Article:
The feel-good, do-good chocolate revolution
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Scan the shelves in your favourite food halls and grocers and you’ll see there’s change afoot in the world of chocolate making. Technicolor wrappers on bars by indie brands boast credentials that sound like a golden ticket to guilt-free indulgence. Ocelot, from Edinburgh, works with the world’s first female cocoa co-operative in Eastern Congo. Tony’s Chocolonely wants to eradicate slave labour. Happi donates one per cent of sales to mental health and environmental organisations. Then there’s HiP – an oat milk bar that declares itself “low-carbon” and “plastic-free” – and Love Cocoa, which has a “one bar = one tree” pledge. It currently plants 50,000 mangroves a month via NGOs.
First came farm-to-table; now it’s bean-to-bar. “It’s a way of standing out on the shelf,” says Ben Greensmith, manager of the UK and Ireland for Tony’s Chocolonely, the 17-year old Dutch disrupter brand that was introduced to the UK market three years ago. With its artisanal notes and colourful, cartoonish packaging, it seems every inch the trendy label. Its most popular global flavour is milk, caramel and sea salt (from £1.35), which comes in a bright-orange wrapper. Tony’s was established to pay farmers fairly and change the cocoa industry from the inside out. This manifesto is reflected in the bars’ “uneven” form. “People find it annoying that the bar can’t be evenly shared, but the cocoa industry is unequal,” says Greensmith. “That’s the point.”
Of course, it’s not the first time the chocolate industry has explored more socially conscious ways of doing business. Fairtrade was introduced in 1992 with an aim to pay cocoa farmers fairly: today, that amounts to an additional $240 per tonne. “Fairtrade is a good start,” says Greensmith. “But it’s traded as ‘mass balance’, sold from giant piles of cocoa that arrive from countless farms. It offers buyers less traceability, visibility or access to direct supply chains. “What it means is someone, somewhere, traded that amount of cocoa fairly,” he says. In other words, he’d like the industry to go further.
Tony’s pays Ghanaian farmers an extra $330 on top of the Fairtrade levy. From 2019 to 2021, it sold 46 million bars worldwide. “We’re not paying them crazy money,” says Greensmith. “It’s just a living income to get them out of poverty and stop using their kids on farms.” Education is key to break the cycle: The East Congo co-operative that supplies Ocelot gives the women access to childcare and adult education, while Zora, launched in February, trades one bar for one girl’s school day in Ghana: its bars, which include pecan and cherry ($11.86), have already funded 400 students. Founder Fatima-Zohra Hakam thinks “it’s important to go the extra mile.”
Chocolate has a complicated history. Its introduction to Europe is tied up with Spanish colonialism. Drunk as cocoa by the Mayans 4,000 years ago in ancient Mesoamerica, it was revered as a bean of the gods and traded as currency by the Aztecs; Hernán Cortés brought it back to Spain in 1528. Slowly, it spread through aristocratic courts: in 1847, Fry’s – a British family-run grocer – turned it into solid bars. Cadbury and Rowntree followed, and chocolate as we know it was born.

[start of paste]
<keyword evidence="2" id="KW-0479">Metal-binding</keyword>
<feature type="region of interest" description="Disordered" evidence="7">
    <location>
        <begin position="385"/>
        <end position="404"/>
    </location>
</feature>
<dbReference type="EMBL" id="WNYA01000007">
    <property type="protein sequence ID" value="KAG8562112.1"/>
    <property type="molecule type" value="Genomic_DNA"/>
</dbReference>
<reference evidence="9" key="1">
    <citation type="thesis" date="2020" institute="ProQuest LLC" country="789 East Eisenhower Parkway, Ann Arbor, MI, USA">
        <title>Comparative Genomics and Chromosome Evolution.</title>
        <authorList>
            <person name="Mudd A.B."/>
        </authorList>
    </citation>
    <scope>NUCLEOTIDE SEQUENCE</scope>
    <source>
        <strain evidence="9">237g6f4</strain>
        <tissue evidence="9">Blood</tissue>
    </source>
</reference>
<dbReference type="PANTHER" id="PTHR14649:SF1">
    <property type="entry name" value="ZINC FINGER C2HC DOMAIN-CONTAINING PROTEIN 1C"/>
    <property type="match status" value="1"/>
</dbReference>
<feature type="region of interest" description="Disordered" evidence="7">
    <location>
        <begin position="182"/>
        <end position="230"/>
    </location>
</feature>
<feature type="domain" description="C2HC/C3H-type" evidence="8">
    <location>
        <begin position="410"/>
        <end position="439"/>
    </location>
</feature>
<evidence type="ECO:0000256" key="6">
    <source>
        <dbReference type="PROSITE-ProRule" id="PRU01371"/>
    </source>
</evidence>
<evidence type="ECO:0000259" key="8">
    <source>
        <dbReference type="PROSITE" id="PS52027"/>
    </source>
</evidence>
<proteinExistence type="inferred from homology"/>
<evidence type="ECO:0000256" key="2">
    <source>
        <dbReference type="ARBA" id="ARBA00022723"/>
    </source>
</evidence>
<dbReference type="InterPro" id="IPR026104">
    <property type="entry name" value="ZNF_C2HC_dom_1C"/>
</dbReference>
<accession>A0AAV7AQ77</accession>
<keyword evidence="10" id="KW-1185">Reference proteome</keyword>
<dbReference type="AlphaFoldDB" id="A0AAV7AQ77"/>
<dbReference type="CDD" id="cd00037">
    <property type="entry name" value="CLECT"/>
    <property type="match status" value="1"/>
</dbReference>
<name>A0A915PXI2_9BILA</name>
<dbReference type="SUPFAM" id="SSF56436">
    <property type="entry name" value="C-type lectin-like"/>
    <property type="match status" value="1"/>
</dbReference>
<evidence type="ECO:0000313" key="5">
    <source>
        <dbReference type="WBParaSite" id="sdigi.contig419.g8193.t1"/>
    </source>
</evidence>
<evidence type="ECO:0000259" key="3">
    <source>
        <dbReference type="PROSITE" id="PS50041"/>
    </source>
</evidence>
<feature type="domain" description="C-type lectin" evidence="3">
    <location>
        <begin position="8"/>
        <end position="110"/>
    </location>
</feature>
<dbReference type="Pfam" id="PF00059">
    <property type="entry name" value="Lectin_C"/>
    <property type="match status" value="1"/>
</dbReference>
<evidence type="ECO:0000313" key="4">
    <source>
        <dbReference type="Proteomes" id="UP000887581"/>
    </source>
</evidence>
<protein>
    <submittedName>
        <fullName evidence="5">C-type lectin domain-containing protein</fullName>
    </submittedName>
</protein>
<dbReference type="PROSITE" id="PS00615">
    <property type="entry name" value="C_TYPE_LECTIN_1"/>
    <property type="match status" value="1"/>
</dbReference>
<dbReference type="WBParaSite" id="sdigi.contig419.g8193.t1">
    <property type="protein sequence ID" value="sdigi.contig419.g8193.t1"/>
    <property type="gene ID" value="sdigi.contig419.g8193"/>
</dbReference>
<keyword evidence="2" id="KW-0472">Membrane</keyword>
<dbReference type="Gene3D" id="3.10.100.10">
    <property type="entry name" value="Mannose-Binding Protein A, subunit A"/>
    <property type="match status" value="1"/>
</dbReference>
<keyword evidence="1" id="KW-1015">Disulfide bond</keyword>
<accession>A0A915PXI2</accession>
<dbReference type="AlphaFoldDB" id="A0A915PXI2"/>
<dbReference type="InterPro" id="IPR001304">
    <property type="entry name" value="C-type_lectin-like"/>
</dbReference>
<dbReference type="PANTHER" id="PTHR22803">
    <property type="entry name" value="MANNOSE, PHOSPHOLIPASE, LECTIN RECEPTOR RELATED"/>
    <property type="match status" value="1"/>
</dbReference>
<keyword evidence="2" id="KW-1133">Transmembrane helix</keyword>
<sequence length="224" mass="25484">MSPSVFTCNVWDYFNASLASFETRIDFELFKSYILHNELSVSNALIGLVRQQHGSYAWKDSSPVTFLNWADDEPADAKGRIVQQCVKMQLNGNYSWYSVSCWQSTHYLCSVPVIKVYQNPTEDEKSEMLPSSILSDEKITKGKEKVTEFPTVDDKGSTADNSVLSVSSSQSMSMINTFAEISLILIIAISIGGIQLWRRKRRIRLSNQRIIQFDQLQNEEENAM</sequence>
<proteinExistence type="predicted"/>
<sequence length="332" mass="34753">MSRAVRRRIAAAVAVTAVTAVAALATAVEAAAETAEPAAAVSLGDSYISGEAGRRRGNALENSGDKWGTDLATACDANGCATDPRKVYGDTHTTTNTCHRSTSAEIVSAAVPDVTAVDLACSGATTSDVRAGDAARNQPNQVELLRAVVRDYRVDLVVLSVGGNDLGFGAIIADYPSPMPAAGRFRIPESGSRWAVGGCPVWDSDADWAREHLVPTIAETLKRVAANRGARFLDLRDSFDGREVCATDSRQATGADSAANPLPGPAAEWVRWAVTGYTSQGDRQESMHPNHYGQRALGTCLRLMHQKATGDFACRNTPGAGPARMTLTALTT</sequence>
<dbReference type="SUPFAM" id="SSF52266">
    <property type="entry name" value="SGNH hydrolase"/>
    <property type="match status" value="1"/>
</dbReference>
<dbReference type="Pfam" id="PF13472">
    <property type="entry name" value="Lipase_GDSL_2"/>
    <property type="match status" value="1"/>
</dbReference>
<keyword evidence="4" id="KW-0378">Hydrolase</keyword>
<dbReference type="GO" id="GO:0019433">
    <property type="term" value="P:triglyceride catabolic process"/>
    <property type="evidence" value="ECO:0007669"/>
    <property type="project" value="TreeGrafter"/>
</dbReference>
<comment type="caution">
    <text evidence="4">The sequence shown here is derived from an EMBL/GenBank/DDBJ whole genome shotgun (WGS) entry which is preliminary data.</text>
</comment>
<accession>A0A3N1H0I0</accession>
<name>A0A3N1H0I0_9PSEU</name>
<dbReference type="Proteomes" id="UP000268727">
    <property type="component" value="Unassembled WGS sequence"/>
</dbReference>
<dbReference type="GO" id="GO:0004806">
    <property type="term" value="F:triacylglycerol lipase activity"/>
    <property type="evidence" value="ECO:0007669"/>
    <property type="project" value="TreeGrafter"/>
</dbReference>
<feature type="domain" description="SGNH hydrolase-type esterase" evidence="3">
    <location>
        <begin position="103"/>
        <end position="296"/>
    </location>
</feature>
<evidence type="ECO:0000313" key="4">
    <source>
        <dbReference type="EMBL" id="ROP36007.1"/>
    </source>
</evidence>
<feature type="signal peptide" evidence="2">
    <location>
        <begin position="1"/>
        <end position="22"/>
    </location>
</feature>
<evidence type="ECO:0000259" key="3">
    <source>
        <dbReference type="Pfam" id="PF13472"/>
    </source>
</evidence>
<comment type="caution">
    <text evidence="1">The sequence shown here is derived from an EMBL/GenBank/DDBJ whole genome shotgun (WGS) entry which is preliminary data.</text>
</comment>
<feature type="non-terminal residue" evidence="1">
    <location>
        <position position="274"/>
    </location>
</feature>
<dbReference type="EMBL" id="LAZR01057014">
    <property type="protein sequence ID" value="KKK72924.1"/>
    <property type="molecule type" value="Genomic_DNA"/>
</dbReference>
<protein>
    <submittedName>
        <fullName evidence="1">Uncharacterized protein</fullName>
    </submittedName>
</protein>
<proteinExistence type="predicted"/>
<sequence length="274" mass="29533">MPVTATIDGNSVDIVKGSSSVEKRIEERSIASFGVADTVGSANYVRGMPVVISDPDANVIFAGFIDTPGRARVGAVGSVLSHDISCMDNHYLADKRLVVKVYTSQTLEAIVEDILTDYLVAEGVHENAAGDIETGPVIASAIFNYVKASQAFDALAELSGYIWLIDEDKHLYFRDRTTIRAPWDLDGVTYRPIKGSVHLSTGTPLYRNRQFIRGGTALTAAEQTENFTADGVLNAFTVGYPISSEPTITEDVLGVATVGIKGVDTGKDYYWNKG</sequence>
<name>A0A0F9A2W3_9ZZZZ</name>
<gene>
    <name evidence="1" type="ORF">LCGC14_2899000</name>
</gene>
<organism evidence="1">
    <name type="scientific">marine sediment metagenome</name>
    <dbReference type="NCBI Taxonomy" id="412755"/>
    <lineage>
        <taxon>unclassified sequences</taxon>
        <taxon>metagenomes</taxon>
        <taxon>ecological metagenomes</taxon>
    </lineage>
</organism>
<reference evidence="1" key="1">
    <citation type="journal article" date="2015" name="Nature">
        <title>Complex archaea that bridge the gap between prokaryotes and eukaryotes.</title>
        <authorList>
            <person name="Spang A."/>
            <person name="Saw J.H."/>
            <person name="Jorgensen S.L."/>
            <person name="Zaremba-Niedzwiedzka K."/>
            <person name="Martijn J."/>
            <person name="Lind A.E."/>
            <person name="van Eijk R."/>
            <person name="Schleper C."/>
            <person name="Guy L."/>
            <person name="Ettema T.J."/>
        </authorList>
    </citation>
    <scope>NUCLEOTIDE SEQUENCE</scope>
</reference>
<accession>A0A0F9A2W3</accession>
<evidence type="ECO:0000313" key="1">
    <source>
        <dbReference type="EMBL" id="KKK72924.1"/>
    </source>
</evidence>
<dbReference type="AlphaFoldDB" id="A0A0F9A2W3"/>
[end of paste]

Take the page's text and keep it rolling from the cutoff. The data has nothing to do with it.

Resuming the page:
In recent decades, it’s been sold as a cheap, mass-produced snack. Some 70 per cent of the world’s cocoa is grown in West Africa alone, but almost all of it is exported. Middlemen and global food conglomerates reap the billion-dollar profits. But it wasn’t always this way. The earliest British makers “were Quakers and philanthropists,” says James Cadbury, the 36-year-old founder of HiP Chocolate and Love Cocoa, and scion of the chocolate dynasty (Kraft took over Cadbury’s in 2010 and the family is no longer associated with its original business). At Bournville, near Birmingham, his great great great grandfather John built clean, affordable housing for workers and offered a then-unheard-of five-day working week. “I wanted to put the heart back into chocolate and create something my ancestors would be proud of,” he says. His Love Cocoa tablets (£4.50), seasoned with rose and pistachio, gin & tonic and avocado among other innovative flavours, are handmade in the UK.
Customers today put their money where their mouth is. Most buyers of HiP are millennials, according to Cadbury. “People care a lot more about what they’re consuming and where they’re spending their money,” says Zora’s Hakam; she’s on the hunt for a chocolate factory in the African continent, to create more jobs and keep profits within the country. Menakao, from Madagascar, is one of the only chocolatiers in the world to make it where it sources the beans. The brand has created 40 jobs and supports 100 more: its packaging features paintings of Madagascan people, visually connecting the global chocolate guzzler with the grower.
This is chocolate 2.0; big-name brands need to adapt. “Chocolate isn’t good for you, but it shouldn’t have to be bad for other people or the planet as well,” says Greensmith. So the next time you crave that delicious cocoa hit, why not scan the shelves and indulge with a bar that’s comforting and conscious – and kinder to the planet. Tastes sweet, indeed.
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